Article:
The damage was discovered on Tuesday morning at a cemetery in the village of Quatzenheim, close to the border with Germany in the Alsace region, a statement from the regional security office said.
It's just the latest shocking incident of anti-Semitism in France.
According to authorities around 80 graves in total were vandalised with anti-Semitic graffiti and swastika symbols.
Photos show the Nazi symbols in blue spray-painted on the damaged graves, one of which bears the words “Elsassisches Schwarzen Wolfe” (“Black Alsacian Wolves), a separatist group with links to neo-Nazis in the 1970s.
The top security official for the region, Jean-Luc Marx, condemned “in the strongest possible terms this awful anti-Semitic act and sends his complete support to the Jewish community which has been targeted again,” the statement added.
President Emmanuel Macron will travel to the cemetery to inspect the damage Tuesday, before visiting the Paris Holocaust memorial, Interior Minister Christophe Castaner told RTL radio.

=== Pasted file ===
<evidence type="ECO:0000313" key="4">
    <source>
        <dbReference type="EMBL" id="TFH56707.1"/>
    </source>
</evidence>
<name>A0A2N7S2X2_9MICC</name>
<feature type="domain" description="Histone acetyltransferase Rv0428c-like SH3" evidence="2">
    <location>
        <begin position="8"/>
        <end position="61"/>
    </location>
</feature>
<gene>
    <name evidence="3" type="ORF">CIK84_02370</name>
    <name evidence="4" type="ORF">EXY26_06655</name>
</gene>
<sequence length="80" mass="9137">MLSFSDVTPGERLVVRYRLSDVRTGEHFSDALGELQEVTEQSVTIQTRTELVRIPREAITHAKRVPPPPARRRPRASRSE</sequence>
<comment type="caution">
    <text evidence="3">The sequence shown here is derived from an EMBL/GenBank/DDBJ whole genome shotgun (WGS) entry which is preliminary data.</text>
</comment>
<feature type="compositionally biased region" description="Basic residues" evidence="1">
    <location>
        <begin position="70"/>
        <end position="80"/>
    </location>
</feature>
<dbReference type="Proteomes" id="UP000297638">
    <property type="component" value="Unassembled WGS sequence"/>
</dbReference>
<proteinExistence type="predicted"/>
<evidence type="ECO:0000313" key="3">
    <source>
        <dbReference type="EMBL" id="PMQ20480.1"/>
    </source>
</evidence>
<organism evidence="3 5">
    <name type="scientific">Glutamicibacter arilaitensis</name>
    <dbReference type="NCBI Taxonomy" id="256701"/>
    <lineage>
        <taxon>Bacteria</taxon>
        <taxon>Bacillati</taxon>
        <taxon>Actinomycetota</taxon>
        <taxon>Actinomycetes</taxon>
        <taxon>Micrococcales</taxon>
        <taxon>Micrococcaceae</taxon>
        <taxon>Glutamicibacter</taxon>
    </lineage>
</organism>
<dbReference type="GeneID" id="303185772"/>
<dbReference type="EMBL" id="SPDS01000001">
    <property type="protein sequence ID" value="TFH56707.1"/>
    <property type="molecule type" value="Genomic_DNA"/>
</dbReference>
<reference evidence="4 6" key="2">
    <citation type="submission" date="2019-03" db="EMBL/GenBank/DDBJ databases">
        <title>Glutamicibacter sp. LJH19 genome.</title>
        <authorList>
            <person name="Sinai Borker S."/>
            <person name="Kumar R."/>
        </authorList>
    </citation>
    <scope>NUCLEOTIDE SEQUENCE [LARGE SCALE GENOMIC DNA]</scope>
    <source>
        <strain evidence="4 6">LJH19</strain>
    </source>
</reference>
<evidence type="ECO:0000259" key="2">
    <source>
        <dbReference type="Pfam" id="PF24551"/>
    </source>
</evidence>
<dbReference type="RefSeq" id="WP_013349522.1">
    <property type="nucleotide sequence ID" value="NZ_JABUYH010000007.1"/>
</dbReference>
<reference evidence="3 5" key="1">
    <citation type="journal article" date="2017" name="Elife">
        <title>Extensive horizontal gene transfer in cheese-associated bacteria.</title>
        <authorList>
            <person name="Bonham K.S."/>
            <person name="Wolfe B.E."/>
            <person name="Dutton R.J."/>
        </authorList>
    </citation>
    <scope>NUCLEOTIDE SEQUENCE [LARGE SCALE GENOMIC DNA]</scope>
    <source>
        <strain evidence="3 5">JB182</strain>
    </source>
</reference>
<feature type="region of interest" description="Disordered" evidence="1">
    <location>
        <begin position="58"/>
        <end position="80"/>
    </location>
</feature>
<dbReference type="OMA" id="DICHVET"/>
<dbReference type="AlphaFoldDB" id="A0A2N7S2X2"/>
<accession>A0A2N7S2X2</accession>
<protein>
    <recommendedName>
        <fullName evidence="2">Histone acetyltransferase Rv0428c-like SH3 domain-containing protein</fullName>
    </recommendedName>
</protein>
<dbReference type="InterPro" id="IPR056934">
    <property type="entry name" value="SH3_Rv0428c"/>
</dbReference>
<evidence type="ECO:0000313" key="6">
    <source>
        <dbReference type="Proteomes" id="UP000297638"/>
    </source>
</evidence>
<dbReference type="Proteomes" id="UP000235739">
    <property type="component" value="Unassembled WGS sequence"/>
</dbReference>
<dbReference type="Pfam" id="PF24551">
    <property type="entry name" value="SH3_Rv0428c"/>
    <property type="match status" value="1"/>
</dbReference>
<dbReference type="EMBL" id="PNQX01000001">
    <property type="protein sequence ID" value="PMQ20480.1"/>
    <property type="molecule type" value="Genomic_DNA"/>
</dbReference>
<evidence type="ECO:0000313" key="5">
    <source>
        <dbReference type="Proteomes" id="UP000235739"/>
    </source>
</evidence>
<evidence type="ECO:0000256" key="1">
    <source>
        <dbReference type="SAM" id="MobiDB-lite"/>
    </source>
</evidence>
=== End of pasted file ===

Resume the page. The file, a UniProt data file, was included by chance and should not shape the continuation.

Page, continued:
Local MP Sylvain Waserman said he was left “disgusted” and “furious” after hearing of the vandalism.
The incident comes on the day mass rallies are planned in Paris and other French cities Tuesday to denounce a flare-up of anti-Semitic acts.
“This is the response to the national wake-up call we urged last week,” said Francis Kalifat of the CRIF umbrella group of French Jewish organisations.
He was referring to a spate of anti-Jewish vandalism and graffiti discovered in and around Paris in the days following another Saturday of yellow vest protests.
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Graffiti on the headquarters of French daily Le Monde used anti-Semitic tropes to refer to Macron's former job as a Rothschild investment banker.
In another incident, the words “Macron Jews' Bitch” was written in English across a garage door in the city centre, and the phrase “Jewish pig” was sprayed onto a wall in the northern 18th arrondissement.
But the rise in anti-Semitic acts in France predates the yellow vest movement.
Last year, police recorded a 74 percent surge in reported anti-Jewish offences, causing alarm in a country that is home to the biggest Jewish population in Europe.
The government has tried to walk a fine line in condemning the recent surge in anti-Semitism while not criticising what it calls the protesters' legitimate complaints.